But almost immediately after making this announcement to the world, this charitable organization reversed its decision because of the overwhelming disapproval of several powerful corners of Christendom. The Baptists, the Fundamentalists, the Presbyterians, and the Pentecostals all sounded off and condemned World Vision for their tolerance of same-sex relationships, saying they had forsaken the gospel itself. The urged their own churches to withdraw their monetary pledges, effectively saying they’d rather see a child starve than allow a gay couple to get married. Believe or not, many of them unscrupulously stated that exact sentiment without remorse.
This is what Christianity has been reduced to for millions around the world.
And yeah, I know to some it will seem a cheap shot for a non-Christian to “put them on blast” at a moment like this. It’s not fair, some will say, to rub this in anyone’s face because it doesn’t represent every Christian everywhere. No, clearly it doesn’t. But to them I would say, “What are you going to do about it?” If you are a Christian and you feel that it’s a misplacement of priorities to make anti-homosexuality a defining characteristic of your 21st century testimony, you should speak up about it. Make your voice heard. They’re certainly not going to listen to somebody like me. I suggest you wrestle with this issue for yourself and make up your mind, then speak up and let everyone else know what you think should define your faith. If you don’t, others will do it for you and you may not like what they do with it. I’d like to offer three additional observations/lessons from this debacle, and then I’ll leave this already worn-out discussion, so filled with legitimately raw emotions, alone.
1) Young Evangelicals underestimated how unable to change their fellow Christians truly are. Religions based on authoritative revelation cannot learn new things. You can only start a separate movement and wait for the old guard to literally die off. They take their beliefs to the grave. That means you’re probably stuck with this situation for at least the foreseeable future. How long are you willing to wait for them to come around before you quit trying to change them and go your own way?
2) Conformity, not love, is the central tenet of the Christian religion. Yeah, I used to be one, too, so I know how much a Christian would object to that statement. But that is what this moment shows the world. If you’re fond of saying that Christianity is a relationship and not a religion, look no further for a counterexample to that assertion.
3) Young Evangelicals will very soon reject the Evangelical label entirely, with more abandon, and that speaks of major trouble for these church traditions in the very near future. I’ll admit it’s hard to say with any great confidence what this will mean down the road. Every time critics of Christianity have declared its demise, it reinvents itself and survives into the next generation. What’s more, Fundamentalism doesn’t seem to go away even in the face of overwhelming contradictions and cultural disapproval. In fact, Fundamentalism seems to thrive on opposition because it feeds the persecution complex. They love feeling like the world is out to get them because it makes them feel like they matter. But instead of retreating into an irrelevant corner of society as secularists of a previous generation once thought they would, they’ve taken over the state legislatures, the judicial benches, and even some of the popular programming of multiple media platforms.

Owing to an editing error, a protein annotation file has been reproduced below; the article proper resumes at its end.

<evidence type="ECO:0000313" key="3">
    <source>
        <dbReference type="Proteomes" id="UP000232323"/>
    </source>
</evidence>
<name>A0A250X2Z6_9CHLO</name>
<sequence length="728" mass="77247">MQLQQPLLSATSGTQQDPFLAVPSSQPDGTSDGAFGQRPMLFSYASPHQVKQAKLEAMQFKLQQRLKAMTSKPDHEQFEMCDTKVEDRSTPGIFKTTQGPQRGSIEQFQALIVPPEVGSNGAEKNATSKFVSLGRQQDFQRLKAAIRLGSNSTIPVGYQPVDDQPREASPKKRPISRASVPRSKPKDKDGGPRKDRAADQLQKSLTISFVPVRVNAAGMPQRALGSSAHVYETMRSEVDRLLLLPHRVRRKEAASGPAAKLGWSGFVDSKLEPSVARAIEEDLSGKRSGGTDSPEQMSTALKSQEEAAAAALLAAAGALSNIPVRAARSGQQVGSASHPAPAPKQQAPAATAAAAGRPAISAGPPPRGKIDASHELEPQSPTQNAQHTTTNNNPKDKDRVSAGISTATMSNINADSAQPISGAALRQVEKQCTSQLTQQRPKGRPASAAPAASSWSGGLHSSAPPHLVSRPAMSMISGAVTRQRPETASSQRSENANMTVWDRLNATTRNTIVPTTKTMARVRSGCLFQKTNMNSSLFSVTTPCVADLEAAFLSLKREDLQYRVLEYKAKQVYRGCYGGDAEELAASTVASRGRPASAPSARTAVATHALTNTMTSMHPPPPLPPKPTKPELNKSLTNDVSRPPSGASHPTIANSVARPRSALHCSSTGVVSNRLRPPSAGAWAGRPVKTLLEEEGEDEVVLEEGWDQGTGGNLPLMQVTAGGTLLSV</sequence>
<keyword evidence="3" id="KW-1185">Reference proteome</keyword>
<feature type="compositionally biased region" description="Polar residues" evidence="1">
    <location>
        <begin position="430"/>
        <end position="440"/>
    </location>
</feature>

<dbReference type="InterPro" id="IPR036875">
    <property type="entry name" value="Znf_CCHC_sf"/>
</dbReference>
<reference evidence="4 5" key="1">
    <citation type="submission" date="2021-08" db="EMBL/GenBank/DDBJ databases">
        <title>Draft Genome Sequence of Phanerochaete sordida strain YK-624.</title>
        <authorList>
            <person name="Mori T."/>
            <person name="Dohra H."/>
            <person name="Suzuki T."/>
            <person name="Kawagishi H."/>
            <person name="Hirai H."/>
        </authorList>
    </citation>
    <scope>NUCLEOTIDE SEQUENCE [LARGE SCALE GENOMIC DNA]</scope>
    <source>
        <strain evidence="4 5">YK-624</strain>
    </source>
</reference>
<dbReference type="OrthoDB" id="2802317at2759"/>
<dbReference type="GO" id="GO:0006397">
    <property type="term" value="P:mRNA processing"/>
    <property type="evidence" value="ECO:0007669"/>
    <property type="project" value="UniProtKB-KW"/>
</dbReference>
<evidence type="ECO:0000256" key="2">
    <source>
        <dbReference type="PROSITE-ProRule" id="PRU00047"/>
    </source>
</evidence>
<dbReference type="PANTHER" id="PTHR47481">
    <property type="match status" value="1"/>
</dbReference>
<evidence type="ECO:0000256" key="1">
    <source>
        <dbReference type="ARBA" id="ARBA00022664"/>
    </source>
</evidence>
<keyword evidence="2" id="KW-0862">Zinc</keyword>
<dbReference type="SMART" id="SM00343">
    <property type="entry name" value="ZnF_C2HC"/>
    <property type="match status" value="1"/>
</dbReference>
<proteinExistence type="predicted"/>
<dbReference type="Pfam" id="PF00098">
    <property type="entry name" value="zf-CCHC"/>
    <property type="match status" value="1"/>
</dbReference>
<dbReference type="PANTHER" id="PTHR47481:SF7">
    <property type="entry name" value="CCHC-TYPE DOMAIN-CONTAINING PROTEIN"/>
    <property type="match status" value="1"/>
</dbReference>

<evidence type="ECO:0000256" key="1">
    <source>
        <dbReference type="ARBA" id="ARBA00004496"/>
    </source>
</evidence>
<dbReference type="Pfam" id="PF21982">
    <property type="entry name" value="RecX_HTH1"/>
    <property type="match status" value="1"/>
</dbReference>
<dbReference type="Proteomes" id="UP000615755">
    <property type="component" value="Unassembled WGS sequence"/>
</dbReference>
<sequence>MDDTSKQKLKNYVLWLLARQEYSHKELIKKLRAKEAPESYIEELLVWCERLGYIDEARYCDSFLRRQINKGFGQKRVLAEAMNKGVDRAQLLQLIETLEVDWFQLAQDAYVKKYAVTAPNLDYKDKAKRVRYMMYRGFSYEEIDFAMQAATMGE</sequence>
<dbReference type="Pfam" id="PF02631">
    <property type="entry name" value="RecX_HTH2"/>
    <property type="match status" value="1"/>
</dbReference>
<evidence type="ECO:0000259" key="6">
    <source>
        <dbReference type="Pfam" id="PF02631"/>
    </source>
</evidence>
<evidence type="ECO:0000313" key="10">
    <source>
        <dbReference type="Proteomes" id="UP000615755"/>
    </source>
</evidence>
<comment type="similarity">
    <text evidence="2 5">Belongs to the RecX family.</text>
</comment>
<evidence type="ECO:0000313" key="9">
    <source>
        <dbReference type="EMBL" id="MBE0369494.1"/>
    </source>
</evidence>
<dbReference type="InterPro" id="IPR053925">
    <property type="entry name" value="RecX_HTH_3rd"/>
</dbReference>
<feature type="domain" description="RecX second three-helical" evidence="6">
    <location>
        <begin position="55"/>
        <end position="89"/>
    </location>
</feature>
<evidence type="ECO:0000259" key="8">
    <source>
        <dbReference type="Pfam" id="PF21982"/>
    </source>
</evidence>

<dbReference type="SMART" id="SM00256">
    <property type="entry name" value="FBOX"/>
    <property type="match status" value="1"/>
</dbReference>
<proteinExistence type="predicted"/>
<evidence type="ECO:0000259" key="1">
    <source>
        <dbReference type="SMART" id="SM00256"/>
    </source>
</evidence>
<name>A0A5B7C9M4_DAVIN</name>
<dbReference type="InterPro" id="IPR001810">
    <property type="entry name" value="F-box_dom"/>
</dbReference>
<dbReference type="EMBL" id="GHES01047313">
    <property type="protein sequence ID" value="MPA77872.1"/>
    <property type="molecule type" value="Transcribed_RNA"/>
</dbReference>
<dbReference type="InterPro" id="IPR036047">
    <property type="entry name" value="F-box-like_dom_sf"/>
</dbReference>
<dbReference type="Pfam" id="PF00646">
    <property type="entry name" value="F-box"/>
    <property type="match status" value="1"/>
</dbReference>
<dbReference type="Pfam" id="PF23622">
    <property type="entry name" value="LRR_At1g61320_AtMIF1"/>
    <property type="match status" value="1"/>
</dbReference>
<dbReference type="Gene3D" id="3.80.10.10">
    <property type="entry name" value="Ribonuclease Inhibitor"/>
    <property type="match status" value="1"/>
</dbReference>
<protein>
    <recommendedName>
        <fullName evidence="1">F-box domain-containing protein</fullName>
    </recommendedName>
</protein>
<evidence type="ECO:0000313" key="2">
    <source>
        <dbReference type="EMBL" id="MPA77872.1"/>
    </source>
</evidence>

But the younger generation does not identify with the causes of the older generation. We’re seeing a disconnect that’s more dramatic than what has occurred in previous periods of history. Moments like this drive an even larger wedge between the old guard and the new. I don’t think the current leaders have any grasp of how utterly they are alienating their successors. They are in a faith-based denial about the whole thing, blindly trusting that God will reward their fanaticism with continued provision. They won’t even be around to see how completely this may be burying their style of Christianity. I guess time will tell.
For now, my main reaction is grief and sympathy for those progressive Christians who thought this moment would see a small step forward for their global community. Their hopes were shattered, and for those many Christians in same-sex relationships, this was a deep wound which will alienate many (if not most) of them from their forebears. This moment cut deep, and that pains me. I hope it will wake them up. I hope some of them will see that this isn’t just about an older generation being untrue to their religion. On the contrary, the problem is that they’re being too true to it, following their authoritative revelation exactly the way they were taught to do it. If this displeases you, please realize you are fighting against your own holy book. These people aren’t making this stuff up. They’re just doing what the Good Book says to do. Maybe it’s time to rethink that commitment once and for all.
I gave it up. I highly recommend it. Come on in, the water’s fine, I promise